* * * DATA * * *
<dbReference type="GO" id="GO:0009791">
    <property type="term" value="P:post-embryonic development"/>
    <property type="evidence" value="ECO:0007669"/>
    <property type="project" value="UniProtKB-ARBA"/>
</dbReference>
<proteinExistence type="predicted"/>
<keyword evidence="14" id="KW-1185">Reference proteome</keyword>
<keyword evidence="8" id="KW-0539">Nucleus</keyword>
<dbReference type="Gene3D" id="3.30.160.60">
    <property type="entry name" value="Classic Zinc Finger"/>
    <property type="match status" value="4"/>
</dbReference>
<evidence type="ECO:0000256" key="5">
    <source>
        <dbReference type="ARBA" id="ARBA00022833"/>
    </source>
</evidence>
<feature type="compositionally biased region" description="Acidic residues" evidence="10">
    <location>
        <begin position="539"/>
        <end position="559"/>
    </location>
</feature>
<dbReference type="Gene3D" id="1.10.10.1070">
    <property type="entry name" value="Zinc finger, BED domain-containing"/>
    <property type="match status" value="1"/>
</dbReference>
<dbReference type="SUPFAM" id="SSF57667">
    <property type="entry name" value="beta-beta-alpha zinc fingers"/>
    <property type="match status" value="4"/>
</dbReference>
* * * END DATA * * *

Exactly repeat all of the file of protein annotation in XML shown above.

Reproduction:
<dbReference type="GO" id="GO:0009791">
    <property type="term" value="P:post-embryonic development"/>
    <property type="evidence" value="ECO:0007669"/>
    <property type="project" value="UniProtKB-ARBA"/>
</dbReference>
<proteinExistence type="predicted"/>
<keyword evidence="14" id="KW-1185">Reference proteome</keyword>
<keyword evidence="8" id="KW-0539">Nucleus</keyword>
<dbReference type="Gene3D" id="3.30.160.60">
    <property type="entry name" value="Classic Zinc Finger"/>
    <property type="match status" value="4"/>
</dbReference>
<evidence type="ECO:0000256" key="5">
    <source>
        <dbReference type="ARBA" id="ARBA00022833"/>
    </source>
</evidence>
<feature type="compositionally biased region" description="Acidic residues" evidence="10">
    <location>
        <begin position="539"/>
        <end position="559"/>
    </location>
</feature>
<dbReference type="Gene3D" id="1.10.10.1070">
    <property type="entry name" value="Zinc finger, BED domain-containing"/>
    <property type="match status" value="1"/>
</dbReference>
<dbReference type="SUPFAM" id="SSF57667">
    <property type="entry name" value="beta-beta-alpha zinc fingers"/>
    <property type="match status" value="4"/>
</dbReference>